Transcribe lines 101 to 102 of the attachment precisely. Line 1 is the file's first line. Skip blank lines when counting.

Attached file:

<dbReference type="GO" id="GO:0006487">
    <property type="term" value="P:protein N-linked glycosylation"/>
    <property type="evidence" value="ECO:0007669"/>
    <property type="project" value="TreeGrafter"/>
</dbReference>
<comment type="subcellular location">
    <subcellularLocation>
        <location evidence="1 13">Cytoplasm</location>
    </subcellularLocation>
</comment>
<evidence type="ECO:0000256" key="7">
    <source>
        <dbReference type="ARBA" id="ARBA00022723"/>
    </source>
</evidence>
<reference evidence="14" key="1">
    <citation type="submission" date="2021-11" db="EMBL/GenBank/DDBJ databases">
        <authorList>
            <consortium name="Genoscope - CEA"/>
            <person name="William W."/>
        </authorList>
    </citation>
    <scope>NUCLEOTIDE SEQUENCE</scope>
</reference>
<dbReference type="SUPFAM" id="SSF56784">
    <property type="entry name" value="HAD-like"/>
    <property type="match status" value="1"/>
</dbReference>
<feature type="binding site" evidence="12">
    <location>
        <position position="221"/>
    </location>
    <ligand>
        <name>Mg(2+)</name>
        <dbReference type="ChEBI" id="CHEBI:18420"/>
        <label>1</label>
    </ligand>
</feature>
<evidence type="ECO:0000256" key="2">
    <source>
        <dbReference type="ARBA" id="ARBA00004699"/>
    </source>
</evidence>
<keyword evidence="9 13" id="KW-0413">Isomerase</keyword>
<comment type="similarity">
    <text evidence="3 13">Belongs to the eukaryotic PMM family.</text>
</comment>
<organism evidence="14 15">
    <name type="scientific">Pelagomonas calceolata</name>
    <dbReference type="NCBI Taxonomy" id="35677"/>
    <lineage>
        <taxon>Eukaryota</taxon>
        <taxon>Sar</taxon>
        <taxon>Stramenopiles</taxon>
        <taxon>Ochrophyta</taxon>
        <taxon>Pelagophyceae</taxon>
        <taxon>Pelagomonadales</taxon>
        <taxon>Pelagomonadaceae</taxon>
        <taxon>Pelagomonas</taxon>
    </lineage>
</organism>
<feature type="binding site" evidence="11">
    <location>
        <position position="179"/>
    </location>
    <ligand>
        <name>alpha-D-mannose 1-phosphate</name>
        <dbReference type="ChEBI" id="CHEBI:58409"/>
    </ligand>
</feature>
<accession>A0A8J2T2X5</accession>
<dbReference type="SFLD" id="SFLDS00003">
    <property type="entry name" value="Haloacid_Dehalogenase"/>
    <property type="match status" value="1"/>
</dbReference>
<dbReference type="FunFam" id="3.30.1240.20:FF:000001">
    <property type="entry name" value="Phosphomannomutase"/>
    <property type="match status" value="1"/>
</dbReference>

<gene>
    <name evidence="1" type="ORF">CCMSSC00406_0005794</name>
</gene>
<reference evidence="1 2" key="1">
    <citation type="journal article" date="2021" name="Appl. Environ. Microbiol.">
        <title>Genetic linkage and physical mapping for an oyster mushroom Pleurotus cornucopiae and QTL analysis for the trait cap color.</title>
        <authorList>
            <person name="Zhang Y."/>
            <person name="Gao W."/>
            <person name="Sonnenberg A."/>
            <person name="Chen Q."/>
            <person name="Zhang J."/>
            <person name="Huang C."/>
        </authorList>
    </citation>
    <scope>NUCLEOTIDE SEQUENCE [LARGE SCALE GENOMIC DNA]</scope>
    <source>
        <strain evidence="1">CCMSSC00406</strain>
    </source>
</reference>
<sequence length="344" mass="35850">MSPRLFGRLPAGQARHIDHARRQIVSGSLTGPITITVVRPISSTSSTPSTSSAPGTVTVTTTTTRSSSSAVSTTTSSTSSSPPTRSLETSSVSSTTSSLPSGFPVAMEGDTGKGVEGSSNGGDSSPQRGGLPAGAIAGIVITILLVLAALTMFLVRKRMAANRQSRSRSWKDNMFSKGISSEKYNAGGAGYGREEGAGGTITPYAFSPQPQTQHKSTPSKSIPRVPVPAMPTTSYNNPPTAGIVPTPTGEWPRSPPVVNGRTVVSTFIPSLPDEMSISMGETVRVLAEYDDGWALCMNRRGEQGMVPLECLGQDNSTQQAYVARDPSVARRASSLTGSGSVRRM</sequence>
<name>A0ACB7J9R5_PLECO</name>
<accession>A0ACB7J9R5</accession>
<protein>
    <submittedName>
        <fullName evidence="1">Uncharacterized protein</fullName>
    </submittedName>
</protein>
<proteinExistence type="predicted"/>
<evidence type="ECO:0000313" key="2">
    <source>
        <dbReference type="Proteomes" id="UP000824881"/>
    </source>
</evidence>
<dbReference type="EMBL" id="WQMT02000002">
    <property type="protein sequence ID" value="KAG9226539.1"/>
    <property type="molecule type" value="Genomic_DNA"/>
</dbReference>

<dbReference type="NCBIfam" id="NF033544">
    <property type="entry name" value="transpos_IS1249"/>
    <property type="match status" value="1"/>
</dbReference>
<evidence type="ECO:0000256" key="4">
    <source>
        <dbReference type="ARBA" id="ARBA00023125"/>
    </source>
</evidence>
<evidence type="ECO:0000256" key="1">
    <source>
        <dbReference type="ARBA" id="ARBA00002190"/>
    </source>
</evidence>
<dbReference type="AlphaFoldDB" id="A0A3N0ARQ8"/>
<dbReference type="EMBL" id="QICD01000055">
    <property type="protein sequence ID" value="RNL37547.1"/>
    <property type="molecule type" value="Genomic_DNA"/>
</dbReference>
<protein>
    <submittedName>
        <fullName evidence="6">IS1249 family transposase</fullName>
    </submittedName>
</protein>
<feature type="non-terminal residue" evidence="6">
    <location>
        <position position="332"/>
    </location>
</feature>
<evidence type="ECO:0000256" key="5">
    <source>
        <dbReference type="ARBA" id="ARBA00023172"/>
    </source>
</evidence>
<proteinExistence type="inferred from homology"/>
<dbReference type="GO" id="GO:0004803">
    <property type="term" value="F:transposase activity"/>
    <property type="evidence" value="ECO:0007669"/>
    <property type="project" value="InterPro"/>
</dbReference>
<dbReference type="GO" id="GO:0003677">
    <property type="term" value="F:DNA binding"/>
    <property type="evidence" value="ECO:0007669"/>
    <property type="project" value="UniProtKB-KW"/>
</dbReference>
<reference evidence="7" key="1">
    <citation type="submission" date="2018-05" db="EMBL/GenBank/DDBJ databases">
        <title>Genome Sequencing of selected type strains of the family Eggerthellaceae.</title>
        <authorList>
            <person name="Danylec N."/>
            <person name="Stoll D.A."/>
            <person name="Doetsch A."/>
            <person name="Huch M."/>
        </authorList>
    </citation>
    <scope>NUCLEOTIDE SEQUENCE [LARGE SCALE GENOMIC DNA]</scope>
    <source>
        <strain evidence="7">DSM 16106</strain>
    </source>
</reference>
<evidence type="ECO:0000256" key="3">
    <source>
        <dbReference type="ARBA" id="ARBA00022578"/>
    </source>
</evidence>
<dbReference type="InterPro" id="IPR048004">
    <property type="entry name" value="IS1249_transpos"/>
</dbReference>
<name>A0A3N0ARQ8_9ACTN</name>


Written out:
<name>A0ACB7J9R5_PLECO</name>
<accession>A0ACB7J9R5</accession>